As she was growing up in Rockcastle County, school was Kara Canterbury’s “kryptonite.”
And that, she said, is putting it nicely.
Diagnosed with ADHD, she found even sitting at her desk a daunting task. She was constantly staying after school to keep up with assignments until, finally, her mother pulled her out of the local school system for a few years of homeschooling. Then, when she re-entered the public schools, she was held back a grade. She lived for the 3 o’clock bell, when she could race off to sports practice, a club meeting or just hang out with friends.
After graduation, she enrolled at Eastern Kentucky University, but only to prove to her family – several of whom are EKU grads – that college wasn’t for her, that she needed to do something – anything – else.
“I knew I had interests, but nothing really grasped my attention.”
Then, a perceptive professor mentioned the possibility of her working with the families of children who had developmental delays.
“I had no idea what was waiting for me in the … child and family studies program. I simply thought I was going to prove to my family that I tried the first year of college but didn’t need to and couldn’t go back.
“Boy, was I wrong.”
You could say that. Not only has Canterbury excelled academically, she has confirmed her life’s calling to work with young children through a series of international experiences in such diverse settings as Zimbabwe, Botswana, South Africa, Haiti, Guatemala, Romania, Ukraine and Russia. The EKU senior who only wanted to prove she didn’t belong in college recently earned one of two College of Health Sciences Dean’s Awards for her high grade point average (3.43), demonstrated leadership qualities and service to the health sciences profession.
“There was never that one defining moment where I thought, ‘College is for me.’ It came very slowly, and it came through my different experiences volunteering. If I seriously wanted to make a difference, I had to find my passion and get a degree so people would take me seriously.”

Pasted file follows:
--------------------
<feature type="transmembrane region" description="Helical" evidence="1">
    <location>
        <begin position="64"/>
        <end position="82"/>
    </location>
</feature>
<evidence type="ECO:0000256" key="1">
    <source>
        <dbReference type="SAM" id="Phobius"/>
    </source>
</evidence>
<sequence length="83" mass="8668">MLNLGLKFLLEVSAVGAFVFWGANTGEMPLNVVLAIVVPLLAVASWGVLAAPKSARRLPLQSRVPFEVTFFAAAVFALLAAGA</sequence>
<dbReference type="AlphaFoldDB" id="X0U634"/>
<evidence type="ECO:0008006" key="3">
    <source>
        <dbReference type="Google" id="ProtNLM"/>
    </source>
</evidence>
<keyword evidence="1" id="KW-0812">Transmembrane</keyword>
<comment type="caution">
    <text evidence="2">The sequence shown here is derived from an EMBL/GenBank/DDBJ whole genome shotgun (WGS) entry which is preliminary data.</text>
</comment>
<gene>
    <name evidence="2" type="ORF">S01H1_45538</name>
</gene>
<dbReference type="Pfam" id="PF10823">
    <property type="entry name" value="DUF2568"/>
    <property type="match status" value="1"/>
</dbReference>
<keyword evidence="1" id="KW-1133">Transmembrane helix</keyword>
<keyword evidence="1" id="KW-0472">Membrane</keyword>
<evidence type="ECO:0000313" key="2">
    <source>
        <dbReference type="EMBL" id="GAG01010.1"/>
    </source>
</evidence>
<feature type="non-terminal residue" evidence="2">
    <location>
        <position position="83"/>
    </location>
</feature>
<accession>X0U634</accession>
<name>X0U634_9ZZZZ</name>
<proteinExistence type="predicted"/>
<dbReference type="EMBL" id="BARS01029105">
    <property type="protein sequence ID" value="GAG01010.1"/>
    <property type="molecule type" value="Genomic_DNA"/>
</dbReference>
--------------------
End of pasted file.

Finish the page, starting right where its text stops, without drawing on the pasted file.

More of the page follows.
All Canterbury knew when she entered the child and family studies program was that she loved children and wanted to “bridge the gap” between failure and success.
“The department wrapped me in its arms by connecting with me on a personal level,” Canterbury said. “Every single professor in the program has gone out of their way, willingly, for me at some point. As I grew to know them better, their investment in me became deeper and deeper. They were constantly pushing me to think about how we can change the world for children and families, how we can make an impact on the lives around us.
“They took a girl who was out to prove she wasn’t ‘smart enough’ for school and gave her a passion to work for. They gave me a purpose in striving to create a better future for children. They put me on a path in life I wouldn’t have found on my own.”
So she has spent much of the last five years circling the globe to help others less fortunate discover their own purpose.
For example, Canterbury took a break from college in Fall 2012 to visit rural villages in Zimbabwe, helping at a local home for sexually abused girls and abandoned babies. While there, she also traveled to Botswana and South Africa to work with other children in orphan care.
“Most people think you go to another country expecting to ‘do good’ and ‘change lives.’ That is very well true but, in a much more real sense, you go and you volunteer because you want to walk alongside others on their journey in life. When I reflect back on different trips, different friends I have made, I don’t see ‘look what I did’ or even ‘look what was done.’ I see how my new friends changed me. My friends receiving the clothing, the meals, the medical care, they showed me what life is truly about.”
More recently and closer to home, her work has encompassed the St. Baldrick’s Foundation and The Center for Courageous Kids, a camp for terminally ill and medically fragile children. While with St. Baldrick’s, Canterbury shaved her head and raised more than $1,500 for life-saving childhood cancer research in less than 24 hours. At the Center for Courageous Kids, she volunteered for many weekend retreats for families and led workshops from crafts to cooking to playroom activities.
In addition to her “supportive” natural and church families, Canterbury explained that EKU’s own “sense of community has helped shape me into someone who believes she can make a difference. Eastern has given me the knowledge and equipped me with the tools to go out into the world and not only ‘work’ but to change the world, even in the smallest ways.”
After graduating May 13, Canterbury will begin her career as a preschool teacher, but plans also to pursue master’s and doctoral degrees with the hopes of someday teaching at EKU, which she calls “absolutely the best university in the nation.
“I have never met so many loving and caring people as I have at Eastern,” she said. “The passion of those who work on campus drives students to be the best and, when you have the best students and are sending them out after graduation, that is when you see positive change in the world.”